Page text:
Butterflies and Caterpillars

It is enviable, when growing so many delicious fruit and vegetables in one place, that there is going to be some competition with regards to who is going to eat it. Unfortunately last week the caterpillars in the garden where winning!

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As can be seen in the picture above, a caterpillar has been munching his way through the leaves. This small hairy caterpillar will turn into a white butterfly, and is particularly fond of cabbages. He was safely removed and placed far away from the plot. Other caterpillars that where spotted growing on some ragwort just outside the garden, can be seen pictured. They are bright yellow and black in colour, and will turn into a Cinnabar Moth. Their bright colours advise predators that they are poisonous to eat, which they build up from eat the poisonous weed ragwort. In some countries, these pesky caterpillars have been introduced to help control the spread of ragwort.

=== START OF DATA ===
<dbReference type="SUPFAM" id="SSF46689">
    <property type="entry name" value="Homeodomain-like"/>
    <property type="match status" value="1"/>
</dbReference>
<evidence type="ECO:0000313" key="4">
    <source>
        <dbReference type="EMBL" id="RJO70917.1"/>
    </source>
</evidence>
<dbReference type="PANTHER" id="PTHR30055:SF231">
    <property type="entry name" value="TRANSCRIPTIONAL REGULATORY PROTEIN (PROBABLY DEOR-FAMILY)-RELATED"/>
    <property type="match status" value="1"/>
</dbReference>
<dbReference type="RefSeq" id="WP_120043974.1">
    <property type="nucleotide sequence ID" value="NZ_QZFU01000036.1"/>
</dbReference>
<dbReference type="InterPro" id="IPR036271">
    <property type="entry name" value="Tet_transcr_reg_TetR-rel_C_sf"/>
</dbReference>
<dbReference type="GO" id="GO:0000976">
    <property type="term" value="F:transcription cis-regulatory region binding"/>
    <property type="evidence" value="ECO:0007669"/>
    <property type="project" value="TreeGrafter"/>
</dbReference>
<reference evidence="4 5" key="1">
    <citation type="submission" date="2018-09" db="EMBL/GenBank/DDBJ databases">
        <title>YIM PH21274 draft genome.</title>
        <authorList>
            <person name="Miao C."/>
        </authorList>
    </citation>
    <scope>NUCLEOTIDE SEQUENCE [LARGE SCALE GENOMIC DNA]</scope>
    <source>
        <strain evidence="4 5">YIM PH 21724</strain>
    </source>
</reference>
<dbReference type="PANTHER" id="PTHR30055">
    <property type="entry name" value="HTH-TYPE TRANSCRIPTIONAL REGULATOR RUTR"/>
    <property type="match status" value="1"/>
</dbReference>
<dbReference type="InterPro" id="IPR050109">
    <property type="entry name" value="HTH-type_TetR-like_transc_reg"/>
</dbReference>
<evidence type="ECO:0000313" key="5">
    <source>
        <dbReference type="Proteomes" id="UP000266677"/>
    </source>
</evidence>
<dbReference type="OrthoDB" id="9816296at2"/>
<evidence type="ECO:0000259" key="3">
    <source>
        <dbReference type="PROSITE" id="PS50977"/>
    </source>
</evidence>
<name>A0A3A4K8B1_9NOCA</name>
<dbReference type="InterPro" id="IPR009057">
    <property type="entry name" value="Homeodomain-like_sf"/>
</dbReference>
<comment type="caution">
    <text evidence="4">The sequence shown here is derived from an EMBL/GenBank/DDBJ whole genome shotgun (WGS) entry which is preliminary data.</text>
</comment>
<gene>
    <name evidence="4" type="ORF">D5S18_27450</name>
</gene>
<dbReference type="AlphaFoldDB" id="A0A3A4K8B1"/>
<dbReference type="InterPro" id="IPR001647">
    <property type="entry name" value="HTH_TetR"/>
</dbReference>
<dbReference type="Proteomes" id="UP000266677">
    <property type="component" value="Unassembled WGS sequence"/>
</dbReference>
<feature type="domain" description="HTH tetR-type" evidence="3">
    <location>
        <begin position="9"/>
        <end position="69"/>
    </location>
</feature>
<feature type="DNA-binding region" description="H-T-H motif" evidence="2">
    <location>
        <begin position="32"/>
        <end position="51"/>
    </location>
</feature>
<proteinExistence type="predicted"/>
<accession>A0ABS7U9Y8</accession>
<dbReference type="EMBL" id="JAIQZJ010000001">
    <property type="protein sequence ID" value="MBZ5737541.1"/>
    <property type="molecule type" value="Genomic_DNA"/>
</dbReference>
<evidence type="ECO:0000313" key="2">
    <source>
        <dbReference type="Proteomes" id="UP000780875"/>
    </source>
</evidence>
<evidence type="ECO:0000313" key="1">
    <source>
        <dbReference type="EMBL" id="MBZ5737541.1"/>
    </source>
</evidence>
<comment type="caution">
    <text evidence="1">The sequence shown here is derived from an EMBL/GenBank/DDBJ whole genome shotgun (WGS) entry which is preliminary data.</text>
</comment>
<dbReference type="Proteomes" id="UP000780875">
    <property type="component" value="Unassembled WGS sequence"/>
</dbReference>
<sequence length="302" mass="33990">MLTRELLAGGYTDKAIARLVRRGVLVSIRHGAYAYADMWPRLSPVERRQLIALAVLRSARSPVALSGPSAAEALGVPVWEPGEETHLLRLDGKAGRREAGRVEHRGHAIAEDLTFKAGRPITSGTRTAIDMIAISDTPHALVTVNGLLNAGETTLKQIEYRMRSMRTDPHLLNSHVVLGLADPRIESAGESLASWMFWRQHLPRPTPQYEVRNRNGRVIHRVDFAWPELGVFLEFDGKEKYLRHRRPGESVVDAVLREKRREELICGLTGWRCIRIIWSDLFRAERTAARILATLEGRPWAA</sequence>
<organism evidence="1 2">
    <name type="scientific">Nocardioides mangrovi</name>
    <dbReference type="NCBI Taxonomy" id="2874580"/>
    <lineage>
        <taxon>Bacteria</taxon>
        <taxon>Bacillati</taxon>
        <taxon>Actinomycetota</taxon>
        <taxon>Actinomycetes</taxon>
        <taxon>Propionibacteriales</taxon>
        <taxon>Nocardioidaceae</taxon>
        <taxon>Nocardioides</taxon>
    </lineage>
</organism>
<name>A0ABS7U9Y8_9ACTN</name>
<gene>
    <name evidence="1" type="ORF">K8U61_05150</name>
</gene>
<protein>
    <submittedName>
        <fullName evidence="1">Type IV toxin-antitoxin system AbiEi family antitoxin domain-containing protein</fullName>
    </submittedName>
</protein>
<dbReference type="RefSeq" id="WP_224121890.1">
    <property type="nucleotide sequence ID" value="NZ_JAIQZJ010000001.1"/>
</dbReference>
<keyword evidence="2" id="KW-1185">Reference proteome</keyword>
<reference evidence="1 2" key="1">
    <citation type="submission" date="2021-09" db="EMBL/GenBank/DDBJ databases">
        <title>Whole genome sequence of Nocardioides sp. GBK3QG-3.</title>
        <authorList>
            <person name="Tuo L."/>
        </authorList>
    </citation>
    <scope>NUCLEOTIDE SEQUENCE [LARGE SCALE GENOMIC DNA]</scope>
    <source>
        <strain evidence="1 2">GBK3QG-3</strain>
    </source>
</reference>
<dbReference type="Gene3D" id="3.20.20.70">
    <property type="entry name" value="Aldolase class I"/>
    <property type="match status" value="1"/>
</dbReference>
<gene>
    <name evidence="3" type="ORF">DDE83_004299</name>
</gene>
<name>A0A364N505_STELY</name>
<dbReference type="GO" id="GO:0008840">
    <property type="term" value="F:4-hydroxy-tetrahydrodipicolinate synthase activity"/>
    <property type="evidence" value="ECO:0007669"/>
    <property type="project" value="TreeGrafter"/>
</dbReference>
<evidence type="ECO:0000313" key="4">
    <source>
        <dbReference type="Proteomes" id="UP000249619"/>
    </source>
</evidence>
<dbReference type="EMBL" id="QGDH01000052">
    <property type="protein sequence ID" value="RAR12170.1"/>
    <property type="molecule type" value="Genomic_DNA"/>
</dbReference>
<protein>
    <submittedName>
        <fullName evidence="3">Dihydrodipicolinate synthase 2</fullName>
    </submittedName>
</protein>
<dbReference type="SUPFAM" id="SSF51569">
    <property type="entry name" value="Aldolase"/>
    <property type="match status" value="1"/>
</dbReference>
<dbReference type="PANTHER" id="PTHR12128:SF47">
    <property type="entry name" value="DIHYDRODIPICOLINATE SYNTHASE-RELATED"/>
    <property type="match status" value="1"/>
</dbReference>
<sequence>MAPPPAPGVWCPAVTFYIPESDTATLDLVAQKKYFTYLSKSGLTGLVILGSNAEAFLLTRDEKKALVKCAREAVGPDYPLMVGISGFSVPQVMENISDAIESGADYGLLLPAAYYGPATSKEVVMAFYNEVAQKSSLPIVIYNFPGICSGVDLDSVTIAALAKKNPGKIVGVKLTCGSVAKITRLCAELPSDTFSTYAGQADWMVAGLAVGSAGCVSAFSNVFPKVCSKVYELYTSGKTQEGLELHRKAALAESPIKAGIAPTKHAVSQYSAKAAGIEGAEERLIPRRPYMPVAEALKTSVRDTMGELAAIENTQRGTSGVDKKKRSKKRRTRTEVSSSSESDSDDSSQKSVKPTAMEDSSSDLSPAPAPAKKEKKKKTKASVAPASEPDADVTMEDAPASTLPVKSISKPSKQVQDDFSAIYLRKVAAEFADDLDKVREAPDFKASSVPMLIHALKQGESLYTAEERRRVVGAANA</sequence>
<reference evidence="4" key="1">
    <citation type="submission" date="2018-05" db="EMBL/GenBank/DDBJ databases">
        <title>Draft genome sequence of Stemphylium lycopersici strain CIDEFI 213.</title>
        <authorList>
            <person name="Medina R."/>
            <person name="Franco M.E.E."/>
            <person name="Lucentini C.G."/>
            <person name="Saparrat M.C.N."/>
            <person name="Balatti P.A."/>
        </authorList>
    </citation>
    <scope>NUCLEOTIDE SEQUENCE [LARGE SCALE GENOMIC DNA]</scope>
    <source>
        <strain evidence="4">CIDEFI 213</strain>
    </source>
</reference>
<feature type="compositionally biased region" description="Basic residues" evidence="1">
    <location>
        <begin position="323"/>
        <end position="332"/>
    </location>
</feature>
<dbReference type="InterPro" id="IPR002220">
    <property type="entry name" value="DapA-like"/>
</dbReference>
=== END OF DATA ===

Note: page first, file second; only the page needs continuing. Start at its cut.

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Of course, caterpillars turn into butterflies and moths - the the middle wall in the garden, was just hoaching with butterflies, in the warm weather last week. Pictured above is a Tortoiseshell butterfly, which is recognisable by its distinctive colouring on its wings. While bees are better known for pollination, butterflies do their fair share and are an important insect. They transfer pollen via their legs and can see more colours than bees, meaning they visit a different variety of flowers.